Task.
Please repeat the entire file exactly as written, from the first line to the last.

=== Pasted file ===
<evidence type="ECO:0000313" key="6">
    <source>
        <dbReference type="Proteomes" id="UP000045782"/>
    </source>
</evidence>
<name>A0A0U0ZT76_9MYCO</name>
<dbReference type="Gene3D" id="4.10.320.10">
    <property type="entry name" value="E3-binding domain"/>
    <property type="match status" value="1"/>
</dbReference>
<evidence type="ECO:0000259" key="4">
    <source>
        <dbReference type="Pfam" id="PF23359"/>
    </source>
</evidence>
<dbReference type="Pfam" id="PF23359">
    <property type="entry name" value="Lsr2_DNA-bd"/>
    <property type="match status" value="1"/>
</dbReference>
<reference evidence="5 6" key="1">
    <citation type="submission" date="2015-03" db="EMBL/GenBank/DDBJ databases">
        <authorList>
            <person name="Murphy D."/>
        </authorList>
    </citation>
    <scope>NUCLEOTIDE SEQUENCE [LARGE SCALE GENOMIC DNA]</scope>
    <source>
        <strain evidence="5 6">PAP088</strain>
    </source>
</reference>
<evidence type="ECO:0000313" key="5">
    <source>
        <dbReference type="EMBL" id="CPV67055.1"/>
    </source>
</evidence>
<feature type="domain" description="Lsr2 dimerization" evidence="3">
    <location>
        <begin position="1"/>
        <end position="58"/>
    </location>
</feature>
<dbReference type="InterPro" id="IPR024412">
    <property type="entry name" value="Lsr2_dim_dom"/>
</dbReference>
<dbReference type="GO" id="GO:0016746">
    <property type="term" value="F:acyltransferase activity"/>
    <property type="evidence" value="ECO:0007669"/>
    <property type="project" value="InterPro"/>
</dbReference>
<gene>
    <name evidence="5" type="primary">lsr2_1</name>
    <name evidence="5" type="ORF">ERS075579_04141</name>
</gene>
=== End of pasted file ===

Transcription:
<evidence type="ECO:0000313" key="6">
    <source>
        <dbReference type="Proteomes" id="UP000045782"/>
    </source>
</evidence>
<name>A0A0U0ZT76_9MYCO</name>
<dbReference type="Gene3D" id="4.10.320.10">
    <property type="entry name" value="E3-binding domain"/>
    <property type="match status" value="1"/>
</dbReference>
<evidence type="ECO:0000259" key="4">
    <source>
        <dbReference type="Pfam" id="PF23359"/>
    </source>
</evidence>
<dbReference type="Pfam" id="PF23359">
    <property type="entry name" value="Lsr2_DNA-bd"/>
    <property type="match status" value="1"/>
</dbReference>
<reference evidence="5 6" key="1">
    <citation type="submission" date="2015-03" db="EMBL/GenBank/DDBJ databases">
        <authorList>
            <person name="Murphy D."/>
        </authorList>
    </citation>
    <scope>NUCLEOTIDE SEQUENCE [LARGE SCALE GENOMIC DNA]</scope>
    <source>
        <strain evidence="5 6">PAP088</strain>
    </source>
</reference>
<evidence type="ECO:0000313" key="5">
    <source>
        <dbReference type="EMBL" id="CPV67055.1"/>
    </source>
</evidence>
<feature type="domain" description="Lsr2 dimerization" evidence="3">
    <location>
        <begin position="1"/>
        <end position="58"/>
    </location>
</feature>
<dbReference type="InterPro" id="IPR024412">
    <property type="entry name" value="Lsr2_dim_dom"/>
</dbReference>
<dbReference type="GO" id="GO:0016746">
    <property type="term" value="F:acyltransferase activity"/>
    <property type="evidence" value="ECO:0007669"/>
    <property type="project" value="InterPro"/>
</dbReference>
<gene>
    <name evidence="5" type="primary">lsr2_1</name>
    <name evidence="5" type="ORF">ERS075579_04141</name>
</gene>